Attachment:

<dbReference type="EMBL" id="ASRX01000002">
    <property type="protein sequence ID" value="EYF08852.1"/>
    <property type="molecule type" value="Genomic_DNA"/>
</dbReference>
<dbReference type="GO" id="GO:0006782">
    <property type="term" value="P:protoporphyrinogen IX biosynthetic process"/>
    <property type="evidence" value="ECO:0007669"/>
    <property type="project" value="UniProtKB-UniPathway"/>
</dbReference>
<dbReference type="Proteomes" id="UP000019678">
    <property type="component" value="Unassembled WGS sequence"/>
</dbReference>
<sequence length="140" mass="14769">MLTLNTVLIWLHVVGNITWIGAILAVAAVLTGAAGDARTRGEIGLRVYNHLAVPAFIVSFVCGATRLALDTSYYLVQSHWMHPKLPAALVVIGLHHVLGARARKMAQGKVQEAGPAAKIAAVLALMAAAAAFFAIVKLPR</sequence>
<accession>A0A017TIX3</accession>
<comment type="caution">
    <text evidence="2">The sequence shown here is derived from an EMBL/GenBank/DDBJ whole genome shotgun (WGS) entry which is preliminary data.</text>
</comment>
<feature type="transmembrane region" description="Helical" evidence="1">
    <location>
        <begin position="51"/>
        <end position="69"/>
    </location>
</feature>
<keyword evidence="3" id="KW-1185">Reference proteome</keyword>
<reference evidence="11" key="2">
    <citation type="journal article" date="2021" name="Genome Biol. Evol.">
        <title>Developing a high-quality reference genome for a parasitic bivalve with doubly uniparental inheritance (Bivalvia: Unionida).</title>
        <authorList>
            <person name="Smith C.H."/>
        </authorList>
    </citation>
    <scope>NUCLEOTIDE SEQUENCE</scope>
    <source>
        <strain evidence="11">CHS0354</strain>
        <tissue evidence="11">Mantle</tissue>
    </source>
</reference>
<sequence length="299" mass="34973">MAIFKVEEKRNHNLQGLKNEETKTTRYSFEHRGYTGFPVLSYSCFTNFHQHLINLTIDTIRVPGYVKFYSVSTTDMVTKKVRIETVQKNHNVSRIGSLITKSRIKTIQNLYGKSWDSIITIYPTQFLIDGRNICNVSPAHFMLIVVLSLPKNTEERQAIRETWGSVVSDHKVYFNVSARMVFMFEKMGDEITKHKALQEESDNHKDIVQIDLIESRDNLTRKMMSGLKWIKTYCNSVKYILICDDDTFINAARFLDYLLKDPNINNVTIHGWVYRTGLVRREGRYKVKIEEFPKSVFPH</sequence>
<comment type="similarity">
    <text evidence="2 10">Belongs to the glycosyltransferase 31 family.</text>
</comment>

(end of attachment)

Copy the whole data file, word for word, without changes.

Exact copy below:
<dbReference type="EMBL" id="ASRX01000002">
    <property type="protein sequence ID" value="EYF08852.1"/>
    <property type="molecule type" value="Genomic_DNA"/>
</dbReference>
<dbReference type="GO" id="GO:0006782">
    <property type="term" value="P:protoporphyrinogen IX biosynthetic process"/>
    <property type="evidence" value="ECO:0007669"/>
    <property type="project" value="UniProtKB-UniPathway"/>
</dbReference>
<dbReference type="Proteomes" id="UP000019678">
    <property type="component" value="Unassembled WGS sequence"/>
</dbReference>
<sequence length="140" mass="14769">MLTLNTVLIWLHVVGNITWIGAILAVAAVLTGAAGDARTRGEIGLRVYNHLAVPAFIVSFVCGATRLALDTSYYLVQSHWMHPKLPAALVVIGLHHVLGARARKMAQGKVQEAGPAAKIAAVLALMAAAAAFFAIVKLPR</sequence>
<accession>A0A017TIX3</accession>
<comment type="caution">
    <text evidence="2">The sequence shown here is derived from an EMBL/GenBank/DDBJ whole genome shotgun (WGS) entry which is preliminary data.</text>
</comment>
<feature type="transmembrane region" description="Helical" evidence="1">
    <location>
        <begin position="51"/>
        <end position="69"/>
    </location>
</feature>
<keyword evidence="3" id="KW-1185">Reference proteome</keyword>
<reference evidence="11" key="2">
    <citation type="journal article" date="2021" name="Genome Biol. Evol.">
        <title>Developing a high-quality reference genome for a parasitic bivalve with doubly uniparental inheritance (Bivalvia: Unionida).</title>
        <authorList>
            <person name="Smith C.H."/>
        </authorList>
    </citation>
    <scope>NUCLEOTIDE SEQUENCE</scope>
    <source>
        <strain evidence="11">CHS0354</strain>
        <tissue evidence="11">Mantle</tissue>
    </source>
</reference>
<sequence length="299" mass="34973">MAIFKVEEKRNHNLQGLKNEETKTTRYSFEHRGYTGFPVLSYSCFTNFHQHLINLTIDTIRVPGYVKFYSVSTTDMVTKKVRIETVQKNHNVSRIGSLITKSRIKTIQNLYGKSWDSIITIYPTQFLIDGRNICNVSPAHFMLIVVLSLPKNTEERQAIRETWGSVVSDHKVYFNVSARMVFMFEKMGDEITKHKALQEESDNHKDIVQIDLIESRDNLTRKMMSGLKWIKTYCNSVKYILICDDDTFINAARFLDYLLKDPNINNVTIHGWVYRTGLVRREGRYKVKIEEFPKSVFPH</sequence>
<comment type="similarity">
    <text evidence="2 10">Belongs to the glycosyltransferase 31 family.</text>
</comment>